Watson, Donald W. and Watson, Farrell L.

About | Abstract

About

Use of Italian and German prisoners of war on parents' farm and in their dairy during World War II. Additionally they discussed the move from horse-drawn farm equipment and extensive hand labor to mechanized farming.

Interviewees Donald W. Watson, male, born in 1934
Farrell L. Watson, male, born in 1930
Date Range 1943-1980
Date & Location June 19, 2000, Home of Donald Watson, Roswell, New Mexico
Project Prisoners of War in New Mexico Agriculture
Region Southeast New Mexico
Number of Tapes 1
Transcribed July 4, 2000
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Abstract

Tape 1, Side A

Farrell Watson discusses prisoners of war (POWs) he remembers working on his parents' farm and dairy [300 Holstein cows]. He stated the Italians would not work, would sit down and sing. German POWs replaced the Italian POWs at Orchard Park and they were good workers. His dad gave the German POWs milk to drink, cold milk for their lunches, which they enjoyed. Farrell remembers talking to the guards; to his knowledge there were no escape attempts.

His dad also gave the prisoners tomatoes.

Don Watson remembers his parents, Albert and Clara Watson, talking when the interment camp at Orchard Park was being built. They felt secure that the Army would guard the camp well. His dad was eager to get help on the farm. They had crops to harvest and weeds to be cut. Labor was scarce. There was cotton to pick and there were eight or nine gins in the area. All work was done by hand.

Don would ride in the pick-up between his father or grandfather and the guard when they would go pick up small groups of prisoners. Most of the Germans were healthy and enjoyed working. It was the time of transition between horse-drawn equipment and tractors.

The prisoners built a new horse barn, shed, tack room and granary for his dad. When it was finished there was a "freakish accident" and it all burned down. The cause of the fire was not proven; however, they suspected five individuals considered to be "pretty hard." These five POWs were sent to a camp in California.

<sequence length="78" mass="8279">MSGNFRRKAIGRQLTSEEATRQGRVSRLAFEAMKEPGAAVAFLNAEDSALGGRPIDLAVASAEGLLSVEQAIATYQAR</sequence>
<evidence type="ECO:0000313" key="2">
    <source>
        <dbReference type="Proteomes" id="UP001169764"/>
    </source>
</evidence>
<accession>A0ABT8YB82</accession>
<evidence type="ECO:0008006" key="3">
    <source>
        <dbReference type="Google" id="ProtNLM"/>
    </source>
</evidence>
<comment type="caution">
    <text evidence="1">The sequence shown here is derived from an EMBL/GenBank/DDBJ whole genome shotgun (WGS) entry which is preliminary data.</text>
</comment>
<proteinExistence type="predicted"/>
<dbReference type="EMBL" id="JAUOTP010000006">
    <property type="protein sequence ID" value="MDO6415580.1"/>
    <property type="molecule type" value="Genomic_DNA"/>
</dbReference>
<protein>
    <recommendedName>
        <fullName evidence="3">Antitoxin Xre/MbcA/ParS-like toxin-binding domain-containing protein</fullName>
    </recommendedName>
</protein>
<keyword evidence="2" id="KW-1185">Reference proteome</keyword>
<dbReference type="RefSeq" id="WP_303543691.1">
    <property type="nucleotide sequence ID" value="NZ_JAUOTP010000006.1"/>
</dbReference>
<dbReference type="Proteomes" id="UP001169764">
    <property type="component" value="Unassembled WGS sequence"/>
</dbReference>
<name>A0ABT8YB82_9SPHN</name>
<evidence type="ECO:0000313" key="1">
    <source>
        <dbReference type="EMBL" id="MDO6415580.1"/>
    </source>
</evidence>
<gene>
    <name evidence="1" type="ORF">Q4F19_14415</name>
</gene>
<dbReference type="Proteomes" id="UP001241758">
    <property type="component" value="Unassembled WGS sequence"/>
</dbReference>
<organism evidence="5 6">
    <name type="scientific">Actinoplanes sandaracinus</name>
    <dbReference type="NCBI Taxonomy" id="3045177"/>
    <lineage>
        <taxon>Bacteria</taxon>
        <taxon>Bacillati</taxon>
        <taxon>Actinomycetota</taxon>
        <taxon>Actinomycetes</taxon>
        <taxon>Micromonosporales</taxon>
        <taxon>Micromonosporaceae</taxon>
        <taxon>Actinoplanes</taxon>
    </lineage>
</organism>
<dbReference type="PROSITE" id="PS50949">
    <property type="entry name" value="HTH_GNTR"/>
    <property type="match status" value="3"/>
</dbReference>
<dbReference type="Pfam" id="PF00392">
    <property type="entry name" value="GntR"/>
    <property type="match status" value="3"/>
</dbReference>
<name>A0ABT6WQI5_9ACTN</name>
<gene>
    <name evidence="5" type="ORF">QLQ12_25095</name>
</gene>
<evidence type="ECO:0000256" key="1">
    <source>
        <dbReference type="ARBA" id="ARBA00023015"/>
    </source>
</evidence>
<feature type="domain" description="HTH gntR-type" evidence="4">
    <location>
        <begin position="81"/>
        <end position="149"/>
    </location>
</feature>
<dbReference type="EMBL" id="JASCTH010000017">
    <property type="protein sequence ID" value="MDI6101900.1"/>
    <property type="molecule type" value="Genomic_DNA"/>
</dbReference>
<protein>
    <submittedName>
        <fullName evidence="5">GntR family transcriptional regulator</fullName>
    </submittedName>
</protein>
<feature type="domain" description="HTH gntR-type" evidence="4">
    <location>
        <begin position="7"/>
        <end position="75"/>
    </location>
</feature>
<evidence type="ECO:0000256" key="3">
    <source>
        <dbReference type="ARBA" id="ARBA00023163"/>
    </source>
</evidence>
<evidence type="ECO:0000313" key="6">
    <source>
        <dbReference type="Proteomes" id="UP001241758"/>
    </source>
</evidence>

One of the guards was Dick Drysdale from the East Grand Plains area out of Roswell. Another guard taught Don to shift gears.

One of the POWs had a daughter about the same age as his sister, Barbara Jean Watson, and he was friendly to her. He was a good person and she remembers him fondly.

Another POW, Fritz Crown, was remembered. His parents owned a flour mill in Germany. The consultants' father took Fritz to town with him to pick up supplies once and camp administrators never let Crown come back to the farm after they learned of the trip.

The German POWs complained about some of the food they were given to eat. They enjoyed the tomatoes and melons. They brought a box lunch at noon, but they were not like the hearty meals they were used to in Germany. They enjoyed the milk, and they missed home.

Farrell, Don and Marcie spoke of being neighbors in the '50s. Farrell was working on and off at the farm until 1980. He attended one year of college at New Mexico State University and completed school at Eastern New Mexico University and earned a degree in accounting.

Don attended NMSU for two and a half years and worked the farm until 1978.

The Watsons discussed the transition on the farm from horse-drawn equipment to tractors. They described other equipment they used, such as a forge and an acetylene welder. Their first tractors were a little Allis-Chalmers, an old WD45-A.C. and a John Deere.

They spoke of some of the floods in Roswell.